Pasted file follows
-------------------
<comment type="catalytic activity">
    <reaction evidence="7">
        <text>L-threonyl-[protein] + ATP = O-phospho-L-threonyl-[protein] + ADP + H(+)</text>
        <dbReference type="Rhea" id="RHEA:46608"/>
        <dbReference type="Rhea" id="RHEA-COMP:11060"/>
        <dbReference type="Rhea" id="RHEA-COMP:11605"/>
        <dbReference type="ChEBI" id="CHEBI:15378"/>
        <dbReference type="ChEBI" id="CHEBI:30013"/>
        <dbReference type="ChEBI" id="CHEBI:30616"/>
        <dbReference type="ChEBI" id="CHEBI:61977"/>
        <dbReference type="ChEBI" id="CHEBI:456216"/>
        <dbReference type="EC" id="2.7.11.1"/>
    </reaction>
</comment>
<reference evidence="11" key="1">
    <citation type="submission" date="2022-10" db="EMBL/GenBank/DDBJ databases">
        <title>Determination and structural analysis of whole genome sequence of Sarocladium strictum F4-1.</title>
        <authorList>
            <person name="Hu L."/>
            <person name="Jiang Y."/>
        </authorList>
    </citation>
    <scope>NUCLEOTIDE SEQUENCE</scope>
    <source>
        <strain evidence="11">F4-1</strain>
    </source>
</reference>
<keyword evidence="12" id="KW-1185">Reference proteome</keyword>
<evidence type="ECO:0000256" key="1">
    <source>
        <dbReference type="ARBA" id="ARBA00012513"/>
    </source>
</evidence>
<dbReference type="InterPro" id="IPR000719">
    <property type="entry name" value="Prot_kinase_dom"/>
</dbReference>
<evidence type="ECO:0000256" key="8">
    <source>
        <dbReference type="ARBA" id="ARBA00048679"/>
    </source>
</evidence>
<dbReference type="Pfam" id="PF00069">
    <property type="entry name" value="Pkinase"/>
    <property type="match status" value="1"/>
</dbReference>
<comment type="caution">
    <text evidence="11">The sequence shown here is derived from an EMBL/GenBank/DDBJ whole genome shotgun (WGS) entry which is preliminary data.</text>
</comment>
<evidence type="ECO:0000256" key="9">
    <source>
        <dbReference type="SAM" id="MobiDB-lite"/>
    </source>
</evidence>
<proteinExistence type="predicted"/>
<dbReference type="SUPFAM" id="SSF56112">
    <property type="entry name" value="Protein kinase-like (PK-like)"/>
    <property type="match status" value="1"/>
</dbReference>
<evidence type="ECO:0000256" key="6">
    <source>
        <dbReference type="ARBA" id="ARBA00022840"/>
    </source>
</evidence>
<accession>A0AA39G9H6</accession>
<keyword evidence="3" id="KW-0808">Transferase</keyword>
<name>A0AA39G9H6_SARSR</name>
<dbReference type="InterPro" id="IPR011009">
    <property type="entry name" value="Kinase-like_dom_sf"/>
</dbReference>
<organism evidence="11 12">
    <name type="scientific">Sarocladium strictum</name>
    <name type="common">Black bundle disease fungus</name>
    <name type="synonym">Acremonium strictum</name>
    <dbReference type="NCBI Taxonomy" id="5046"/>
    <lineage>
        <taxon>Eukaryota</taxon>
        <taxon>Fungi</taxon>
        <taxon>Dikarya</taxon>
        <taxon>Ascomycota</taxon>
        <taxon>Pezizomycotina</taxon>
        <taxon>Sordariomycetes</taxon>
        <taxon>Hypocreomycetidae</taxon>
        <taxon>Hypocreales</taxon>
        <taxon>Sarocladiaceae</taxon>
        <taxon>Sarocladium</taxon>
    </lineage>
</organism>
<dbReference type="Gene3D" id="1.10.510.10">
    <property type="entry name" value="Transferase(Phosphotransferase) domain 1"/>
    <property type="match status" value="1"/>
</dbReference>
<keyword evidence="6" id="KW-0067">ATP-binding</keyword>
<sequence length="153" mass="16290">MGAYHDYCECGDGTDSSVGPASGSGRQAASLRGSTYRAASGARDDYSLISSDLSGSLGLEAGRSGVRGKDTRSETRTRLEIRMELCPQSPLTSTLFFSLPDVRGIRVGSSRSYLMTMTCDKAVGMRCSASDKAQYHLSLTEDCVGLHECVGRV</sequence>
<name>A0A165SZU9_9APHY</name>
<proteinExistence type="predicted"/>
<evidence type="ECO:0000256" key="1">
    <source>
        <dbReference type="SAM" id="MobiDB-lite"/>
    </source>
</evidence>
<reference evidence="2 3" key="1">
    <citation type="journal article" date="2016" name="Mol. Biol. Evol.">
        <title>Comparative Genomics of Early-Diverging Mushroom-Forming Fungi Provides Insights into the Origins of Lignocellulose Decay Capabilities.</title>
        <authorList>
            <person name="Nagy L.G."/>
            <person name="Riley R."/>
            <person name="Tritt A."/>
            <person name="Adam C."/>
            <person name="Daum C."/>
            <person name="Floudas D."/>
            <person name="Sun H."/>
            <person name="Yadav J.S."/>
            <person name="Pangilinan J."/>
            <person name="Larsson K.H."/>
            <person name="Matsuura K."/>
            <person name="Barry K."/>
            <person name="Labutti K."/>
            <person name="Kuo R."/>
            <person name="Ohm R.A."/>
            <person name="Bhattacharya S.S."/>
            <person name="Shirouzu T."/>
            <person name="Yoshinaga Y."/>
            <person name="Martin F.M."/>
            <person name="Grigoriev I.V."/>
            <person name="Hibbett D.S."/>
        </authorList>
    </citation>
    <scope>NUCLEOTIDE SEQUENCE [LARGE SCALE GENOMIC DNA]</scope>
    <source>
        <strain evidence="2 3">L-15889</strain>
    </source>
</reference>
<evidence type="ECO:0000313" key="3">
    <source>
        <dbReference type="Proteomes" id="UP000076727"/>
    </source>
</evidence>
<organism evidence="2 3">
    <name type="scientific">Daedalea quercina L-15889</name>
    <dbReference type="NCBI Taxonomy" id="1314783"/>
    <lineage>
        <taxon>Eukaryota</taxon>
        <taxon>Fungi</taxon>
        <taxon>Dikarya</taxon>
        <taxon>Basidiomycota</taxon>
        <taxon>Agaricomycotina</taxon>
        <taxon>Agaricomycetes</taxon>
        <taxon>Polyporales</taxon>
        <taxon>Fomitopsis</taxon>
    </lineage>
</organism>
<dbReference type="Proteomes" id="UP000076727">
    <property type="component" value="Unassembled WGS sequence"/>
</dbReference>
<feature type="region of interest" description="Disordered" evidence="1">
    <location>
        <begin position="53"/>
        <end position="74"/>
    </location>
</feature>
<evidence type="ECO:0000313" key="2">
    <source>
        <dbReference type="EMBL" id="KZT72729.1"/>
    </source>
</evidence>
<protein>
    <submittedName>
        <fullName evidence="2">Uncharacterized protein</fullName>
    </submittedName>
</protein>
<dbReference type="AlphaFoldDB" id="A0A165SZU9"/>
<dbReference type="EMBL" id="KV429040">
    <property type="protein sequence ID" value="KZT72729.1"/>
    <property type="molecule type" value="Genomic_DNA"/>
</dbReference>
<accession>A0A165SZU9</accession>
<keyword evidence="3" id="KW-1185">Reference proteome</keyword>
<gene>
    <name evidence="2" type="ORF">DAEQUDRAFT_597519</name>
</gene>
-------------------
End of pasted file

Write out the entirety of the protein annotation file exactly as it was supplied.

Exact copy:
<comment type="catalytic activity">
    <reaction evidence="7">
        <text>L-threonyl-[protein] + ATP = O-phospho-L-threonyl-[protein] + ADP + H(+)</text>
        <dbReference type="Rhea" id="RHEA:46608"/>
        <dbReference type="Rhea" id="RHEA-COMP:11060"/>
        <dbReference type="Rhea" id="RHEA-COMP:11605"/>
        <dbReference type="ChEBI" id="CHEBI:15378"/>
        <dbReference type="ChEBI" id="CHEBI:30013"/>
        <dbReference type="ChEBI" id="CHEBI:30616"/>
        <dbReference type="ChEBI" id="CHEBI:61977"/>
        <dbReference type="ChEBI" id="CHEBI:456216"/>
        <dbReference type="EC" id="2.7.11.1"/>
    </reaction>
</comment>
<reference evidence="11" key="1">
    <citation type="submission" date="2022-10" db="EMBL/GenBank/DDBJ databases">
        <title>Determination and structural analysis of whole genome sequence of Sarocladium strictum F4-1.</title>
        <authorList>
            <person name="Hu L."/>
            <person name="Jiang Y."/>
        </authorList>
    </citation>
    <scope>NUCLEOTIDE SEQUENCE</scope>
    <source>
        <strain evidence="11">F4-1</strain>
    </source>
</reference>
<keyword evidence="12" id="KW-1185">Reference proteome</keyword>
<evidence type="ECO:0000256" key="1">
    <source>
        <dbReference type="ARBA" id="ARBA00012513"/>
    </source>
</evidence>
<dbReference type="InterPro" id="IPR000719">
    <property type="entry name" value="Prot_kinase_dom"/>
</dbReference>
<evidence type="ECO:0000256" key="8">
    <source>
        <dbReference type="ARBA" id="ARBA00048679"/>
    </source>
</evidence>
<dbReference type="Pfam" id="PF00069">
    <property type="entry name" value="Pkinase"/>
    <property type="match status" value="1"/>
</dbReference>
<comment type="caution">
    <text evidence="11">The sequence shown here is derived from an EMBL/GenBank/DDBJ whole genome shotgun (WGS) entry which is preliminary data.</text>
</comment>
<evidence type="ECO:0000256" key="9">
    <source>
        <dbReference type="SAM" id="MobiDB-lite"/>
    </source>
</evidence>
<proteinExistence type="predicted"/>
<dbReference type="SUPFAM" id="SSF56112">
    <property type="entry name" value="Protein kinase-like (PK-like)"/>
    <property type="match status" value="1"/>
</dbReference>
<evidence type="ECO:0000256" key="6">
    <source>
        <dbReference type="ARBA" id="ARBA00022840"/>
    </source>
</evidence>
<accession>A0AA39G9H6</accession>
<keyword evidence="3" id="KW-0808">Transferase</keyword>
<name>A0AA39G9H6_SARSR</name>
<dbReference type="InterPro" id="IPR011009">
    <property type="entry name" value="Kinase-like_dom_sf"/>
</dbReference>
<organism evidence="11 12">
    <name type="scientific">Sarocladium strictum</name>
    <name type="common">Black bundle disease fungus</name>
    <name type="synonym">Acremonium strictum</name>
    <dbReference type="NCBI Taxonomy" id="5046"/>
    <lineage>
        <taxon>Eukaryota</taxon>
        <taxon>Fungi</taxon>
        <taxon>Dikarya</taxon>
        <taxon>Ascomycota</taxon>
        <taxon>Pezizomycotina</taxon>
        <taxon>Sordariomycetes</taxon>
        <taxon>Hypocreomycetidae</taxon>
        <taxon>Hypocreales</taxon>
        <taxon>Sarocladiaceae</taxon>
        <taxon>Sarocladium</taxon>
    </lineage>
</organism>
<dbReference type="Gene3D" id="1.10.510.10">
    <property type="entry name" value="Transferase(Phosphotransferase) domain 1"/>
    <property type="match status" value="1"/>
</dbReference>
<keyword evidence="6" id="KW-0067">ATP-binding</keyword>
<sequence length="153" mass="16290">MGAYHDYCECGDGTDSSVGPASGSGRQAASLRGSTYRAASGARDDYSLISSDLSGSLGLEAGRSGVRGKDTRSETRTRLEIRMELCPQSPLTSTLFFSLPDVRGIRVGSSRSYLMTMTCDKAVGMRCSASDKAQYHLSLTEDCVGLHECVGRV</sequence>
<name>A0A165SZU9_9APHY</name>
<proteinExistence type="predicted"/>
<evidence type="ECO:0000256" key="1">
    <source>
        <dbReference type="SAM" id="MobiDB-lite"/>
    </source>
</evidence>
<reference evidence="2 3" key="1">
    <citation type="journal article" date="2016" name="Mol. Biol. Evol.">
        <title>Comparative Genomics of Early-Diverging Mushroom-Forming Fungi Provides Insights into the Origins of Lignocellulose Decay Capabilities.</title>
        <authorList>
            <person name="Nagy L.G."/>
            <person name="Riley R."/>
            <person name="Tritt A."/>
            <person name="Adam C."/>
            <person name="Daum C."/>
            <person name="Floudas D."/>
            <person name="Sun H."/>
            <person name="Yadav J.S."/>
            <person name="Pangilinan J."/>
            <person name="Larsson K.H."/>
            <person name="Matsuura K."/>
            <person name="Barry K."/>
            <person name="Labutti K."/>
            <person name="Kuo R."/>
            <person name="Ohm R.A."/>
            <person name="Bhattacharya S.S."/>
            <person name="Shirouzu T."/>
            <person name="Yoshinaga Y."/>
            <person name="Martin F.M."/>
            <person name="Grigoriev I.V."/>
            <person name="Hibbett D.S."/>
        </authorList>
    </citation>
    <scope>NUCLEOTIDE SEQUENCE [LARGE SCALE GENOMIC DNA]</scope>
    <source>
        <strain evidence="2 3">L-15889</strain>
    </source>
</reference>
<evidence type="ECO:0000313" key="3">
    <source>
        <dbReference type="Proteomes" id="UP000076727"/>
    </source>
</evidence>
<organism evidence="2 3">
    <name type="scientific">Daedalea quercina L-15889</name>
    <dbReference type="NCBI Taxonomy" id="1314783"/>
    <lineage>
        <taxon>Eukaryota</taxon>
        <taxon>Fungi</taxon>
        <taxon>Dikarya</taxon>
        <taxon>Basidiomycota</taxon>
        <taxon>Agaricomycotina</taxon>
        <taxon>Agaricomycetes</taxon>
        <taxon>Polyporales</taxon>
        <taxon>Fomitopsis</taxon>
    </lineage>
</organism>
<dbReference type="Proteomes" id="UP000076727">
    <property type="component" value="Unassembled WGS sequence"/>
</dbReference>
<feature type="region of interest" description="Disordered" evidence="1">
    <location>
        <begin position="53"/>
        <end position="74"/>
    </location>
</feature>
<evidence type="ECO:0000313" key="2">
    <source>
        <dbReference type="EMBL" id="KZT72729.1"/>
    </source>
</evidence>
<protein>
    <submittedName>
        <fullName evidence="2">Uncharacterized protein</fullName>
    </submittedName>
</protein>
<dbReference type="AlphaFoldDB" id="A0A165SZU9"/>
<dbReference type="EMBL" id="KV429040">
    <property type="protein sequence ID" value="KZT72729.1"/>
    <property type="molecule type" value="Genomic_DNA"/>
</dbReference>
<accession>A0A165SZU9</accession>
<keyword evidence="3" id="KW-1185">Reference proteome</keyword>
<gene>
    <name evidence="2" type="ORF">DAEQUDRAFT_597519</name>
</gene>